Accounting for Depreciation

Depreciation is really important yet few bother to do it. Why? because it seems so hard to do.

But the reality is that it is really very simple.

But first we need to look at what it is, and why we need to do it.

The Value Of Assets

Everything you buy to use for your business is an asset. However, over time your assets generally lose value. A computer becomes obsolete, your vehicle’s mileage gets higher and higher and requires more and more spare parts. Something that you bought today, may be cheaper to buy a year from now.

There are many reasons of course. So why do we need to record the change in value to our assets? It is because we must always reflect a true picture of our business.

We may need to do that in order to get a loan, or to show our investors the value of the business as it stands today, or to value the business properly if we are going to sell it.

Depreciation and Tax Liability

There is one more important thing about depreciation. It is a book value item. That is, it has NOTHING whatsoever to do with tax and limiting your liability for it. This is a common misconception.

Inland Revenue services around the world deal with asset depreciation and claiming that depreciation against tax in different ways, but the most common is by giving business owners an allowance.

When you record depreciation, you are doing so only in your books. Never ever think of depreciation as some form of allowance or tax mitigating transaction. You are simply recording what you (or some valuer) really believes the loss (or gain) in value of an asset really is.

This is a good thing. You want your books to reflect reality. In fact you are legally obliged to do so. Before we get into the transactions, here’s one last reason why you must see depreciation and allowances as different things.

In many countries, if a business makes a loss, they can put off an allowance and carry it forward to a future year. So you can get the case where a business has bought, say, a computer for 500 and values it at the end of the year at 300 (if you bought a brand new computer today, how much could you sell it for tomorrow?).

The depreciation on that computer is 40% and that is what you must record in your books (don’t worry the actual transactions are coming shortly). However, your Inland Revenue (IR) service may only let your claim a 25% allowance, so you can see that the balances will already be skewed. But that is how it should be.

A worse case is where you make a loss and decide not to claim that year. In your books the computer will be worth 300 but your IR service will still have it valued at 500. The following year you will depreciate it down to, say, 200 and because you make a profit you will want to claim your 25% allowance of… 500! which is 125.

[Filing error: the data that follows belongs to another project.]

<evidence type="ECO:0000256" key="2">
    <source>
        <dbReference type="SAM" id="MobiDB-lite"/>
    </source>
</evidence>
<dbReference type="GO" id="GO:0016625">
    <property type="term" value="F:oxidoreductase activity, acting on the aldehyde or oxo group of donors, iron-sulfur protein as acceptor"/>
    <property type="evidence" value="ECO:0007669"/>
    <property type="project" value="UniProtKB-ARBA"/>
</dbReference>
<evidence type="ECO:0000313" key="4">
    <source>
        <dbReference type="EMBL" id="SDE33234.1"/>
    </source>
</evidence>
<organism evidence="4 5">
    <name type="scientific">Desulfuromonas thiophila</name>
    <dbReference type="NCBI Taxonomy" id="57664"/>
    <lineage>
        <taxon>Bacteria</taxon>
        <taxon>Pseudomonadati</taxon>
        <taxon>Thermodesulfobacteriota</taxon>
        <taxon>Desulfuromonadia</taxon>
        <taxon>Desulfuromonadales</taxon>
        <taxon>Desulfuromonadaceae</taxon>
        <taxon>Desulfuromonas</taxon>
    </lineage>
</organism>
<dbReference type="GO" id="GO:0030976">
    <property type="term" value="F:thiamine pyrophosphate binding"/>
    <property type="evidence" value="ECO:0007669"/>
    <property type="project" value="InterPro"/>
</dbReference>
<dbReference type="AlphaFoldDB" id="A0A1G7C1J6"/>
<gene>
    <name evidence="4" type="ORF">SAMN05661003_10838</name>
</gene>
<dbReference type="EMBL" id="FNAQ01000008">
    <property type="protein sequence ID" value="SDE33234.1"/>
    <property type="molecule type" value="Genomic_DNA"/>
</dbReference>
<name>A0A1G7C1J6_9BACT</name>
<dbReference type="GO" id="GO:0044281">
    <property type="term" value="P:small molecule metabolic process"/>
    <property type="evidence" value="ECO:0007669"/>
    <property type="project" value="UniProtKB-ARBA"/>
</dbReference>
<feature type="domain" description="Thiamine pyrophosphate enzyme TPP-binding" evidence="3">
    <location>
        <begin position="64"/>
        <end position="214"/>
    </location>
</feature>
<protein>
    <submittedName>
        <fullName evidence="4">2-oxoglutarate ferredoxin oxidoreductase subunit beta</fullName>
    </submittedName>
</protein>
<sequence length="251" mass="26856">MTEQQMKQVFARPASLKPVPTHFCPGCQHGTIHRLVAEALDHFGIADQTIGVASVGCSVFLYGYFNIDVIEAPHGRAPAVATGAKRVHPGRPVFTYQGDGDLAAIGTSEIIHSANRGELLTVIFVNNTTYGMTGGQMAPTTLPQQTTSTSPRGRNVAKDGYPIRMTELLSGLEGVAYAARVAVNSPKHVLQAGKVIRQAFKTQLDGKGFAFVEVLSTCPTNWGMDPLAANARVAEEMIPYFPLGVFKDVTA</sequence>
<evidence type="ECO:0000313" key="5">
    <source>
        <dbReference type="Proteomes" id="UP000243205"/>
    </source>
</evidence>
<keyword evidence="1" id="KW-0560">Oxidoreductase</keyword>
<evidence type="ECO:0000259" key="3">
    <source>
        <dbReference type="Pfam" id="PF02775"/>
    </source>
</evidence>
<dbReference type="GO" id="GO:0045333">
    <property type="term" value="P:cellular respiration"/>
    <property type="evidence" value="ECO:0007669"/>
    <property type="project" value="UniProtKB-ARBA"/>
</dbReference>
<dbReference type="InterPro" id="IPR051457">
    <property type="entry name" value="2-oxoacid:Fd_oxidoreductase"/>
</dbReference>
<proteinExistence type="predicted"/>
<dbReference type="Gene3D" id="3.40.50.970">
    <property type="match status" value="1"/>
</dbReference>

So now your book value is 200 and the IR have it as 375. The bottom line is, unless you are a tax specialist or you are submitting your own tax returns, you need not be concerned with the IR valuation. You are only concerned with recording a true and fair picture of the value of your business.

Depreciation Transactions

Your chart of accounts should be set up with a group called ‘Fixed Assets’. This is where you add accounts to hold the balance of assets you have bought. Each asset account should have a depreciation account associated with it. This will hold the accumulated depreciation of assets over the years (it is often called ‘Accumulated Depreciation’ for this reason).

To see the value of your assets, subtract the accumulated depreciation from the asset balance.

The reason for keeping both balances is so that you can see at a glance what your assets originally cost you (in case you need to replace them so you get a better idea of the investment needed).

There is one thing missing from this though. Where do we record the other side of the Accumulated Depreciation amount?

The answer is in the Profit and Loss account. You can set up a new group in there specially for it. Let’s call the account This Year’s Depreciation (or even P&L Depreciation to make it clear where it is going).

So make a journal Debiting This Year’s Depreciation and Crediting Accumulated Depreciation.

That’s it. That’s all there is to it.

Using the technique taught in the Accounting for Everyone course, you are simple transferring an amount From Accumulated Depreciation To P&L Depreciation.

If you want to try this out, download the trial of Business Accountz available on Accountz.com and give it a go. Use the Green books (‘transfers’) to do this or use the traditional journal. Remember you can flip between From/To and Credit/Debit in the menu option Tools > Language (choose English – Accountant for the latter).

And if you haven’t done so already, sign up below to start the Accounting for Everyone Online Certified Bookkeeping Course. We go into depreciation in greater detail on the course, including standard ways to depreciate such as straight line depreciation and reducing balance.

[ez_box title=”Start The Certified Accounting for Everyone Online Bookkeeping Course Today” color=”orange”]Instant access to the whole course plus online certification plus 150 page downloadable workbook with answers [ez_btn color=”grey” url=”https://legendary.simplero.com/page/3887-accounting-for-everyone-fast-track” target=”_self”]£29.99[/ez_btn][/ez_box]
Quentin Pain

Quentin Pain helps people thinking of starting a business and those already in business achieve success via his marketing company ProofMEDIA. He's also the creator of Accounting for Everyone, a published author. and a Fellow of the Chartered Institute of Marketing. Visit ProofMEDIA.uk to find out more.

Click Here to Leave a Comment Below

Leave a Reply:

%d bloggers like this: